I'm going to buy a scanner and don't know which one of the zillion out
there to buy. I just mess with cars for fun and don't need an expensive
The fastest and easiest thing is to just go to the nearest Sears and
picking up their Actron OBDII scanner, which is reg.$129.99 and on sale
for $100 -- I presume that one is as good as any, for what I want it
Anyone know of a better one for the same price or less?
Eric wrote: "I don't know how good that one is, but that price seems a
bit high. You can get one for less (at least, if you buy online). For
(Amazon.com product link shortened)67986875&sr=1-1
That one is $29
(Amazon.com product link shortened)67986875&sr=1-5
That one is $30.99
I have been following this thread and have a question: I clicked on
the above links and also looked up the Sears one the OP wanted, and I
noticed the inepensive one ($29) had the CAN feature while the $99 Sears
one did not.
What is CAN, and why would a much more expensive device not have it,
whereas the cheap one does?
CAN is an acronym for Controller Area Network. It's a communication
protocol used on many vehicles and industrial applications as well.
Developed by Bosch.
The unit Sears sell IS CAN compatible, all of the Actron units sold
after about 2008 have CAN built in.
Why do you need it? There are quite a few vehicles that use the CAN buss
for the various control modules to talk. Without it you will either get
the wrong information OR no information at all.
The problem now is that there are even more protocols in the line and
it's making things interesting. The good thing with many of the new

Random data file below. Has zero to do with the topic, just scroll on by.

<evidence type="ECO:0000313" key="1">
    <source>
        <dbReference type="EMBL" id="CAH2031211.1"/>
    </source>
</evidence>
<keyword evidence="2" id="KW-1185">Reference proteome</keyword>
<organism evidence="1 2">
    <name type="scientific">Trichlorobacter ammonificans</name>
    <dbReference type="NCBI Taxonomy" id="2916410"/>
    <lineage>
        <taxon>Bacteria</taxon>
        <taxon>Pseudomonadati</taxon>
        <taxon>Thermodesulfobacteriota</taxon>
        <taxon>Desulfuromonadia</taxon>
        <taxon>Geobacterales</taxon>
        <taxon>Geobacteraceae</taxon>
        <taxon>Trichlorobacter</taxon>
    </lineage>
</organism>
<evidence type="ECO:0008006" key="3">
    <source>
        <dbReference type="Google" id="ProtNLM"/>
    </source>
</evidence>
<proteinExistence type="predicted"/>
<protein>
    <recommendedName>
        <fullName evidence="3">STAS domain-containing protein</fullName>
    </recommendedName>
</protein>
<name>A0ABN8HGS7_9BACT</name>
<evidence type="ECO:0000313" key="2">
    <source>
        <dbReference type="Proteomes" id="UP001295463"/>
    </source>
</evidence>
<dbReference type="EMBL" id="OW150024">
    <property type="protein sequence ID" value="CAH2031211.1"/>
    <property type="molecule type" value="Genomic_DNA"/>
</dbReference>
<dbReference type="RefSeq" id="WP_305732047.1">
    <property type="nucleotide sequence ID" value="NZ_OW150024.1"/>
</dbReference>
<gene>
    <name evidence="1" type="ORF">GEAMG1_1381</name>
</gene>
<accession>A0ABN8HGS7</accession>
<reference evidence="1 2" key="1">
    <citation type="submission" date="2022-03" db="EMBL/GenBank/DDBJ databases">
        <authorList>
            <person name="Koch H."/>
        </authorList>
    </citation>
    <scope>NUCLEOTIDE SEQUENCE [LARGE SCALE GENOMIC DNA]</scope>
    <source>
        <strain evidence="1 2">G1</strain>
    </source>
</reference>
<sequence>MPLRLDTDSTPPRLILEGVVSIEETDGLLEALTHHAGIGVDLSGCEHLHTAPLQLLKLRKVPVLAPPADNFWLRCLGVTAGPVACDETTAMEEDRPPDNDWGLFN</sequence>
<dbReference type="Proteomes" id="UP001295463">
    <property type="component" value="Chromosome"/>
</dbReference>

tools is that it is possible to update much of it in software.
All vehicles 2008 on are required by the EPA to be CAN protocol so any
scanner you buy should have CAN protocol.
The cheap units are just a code reader, not a scanner. If you want the
ability to look at sensors and diagnose problems you need a scanner not a
reader. Other features to consider is being able to keep a history of the
scans for reference. To do that you it will need PC attachment and software.
Look at some of the PC scanners for their features.
No such requirement. The only EPA requirement is that the vehicle must
have either OBD or OBDII interface functionality. Makers can use
whatever they like behind the interface as long as the port communicates
The CAN protocol is just another step in the line of communication
protocols. The original protocols cannot handle all of the information
and control modules that are on the newer vehicles.
You're looking at the Actron CP175 that Sears has on sale. Amazon has it for
$82.25 w/ free shipping.
But the question is - what features do you want? Do you just want to pull
generic codes from the powertrain for domestic cars? For foreign cars?? Do
you want enhanced codes too? Do you want the option to pull tranmission
codes? ABS codes? Airbag system codes?
Do you want to look at sensor values in real-time? You need to know this
before you buy a scanner.
Before buying ANY tool you need to ask yourself what do you want to do
with it. The 9175 you are looking at ONLY reads the GENERIC codes and
lets you clear them.
For that the cheap HF unit (98568) at 45 bucks would work.
........................ and don't let the MSRP prices scare you. The
retailers give hefty discounts.
MSRP on the 3120 is $340.87 but Amazon.com sells it for $144.14
(Amazon.com product link shortened)68026747&sr=8-5
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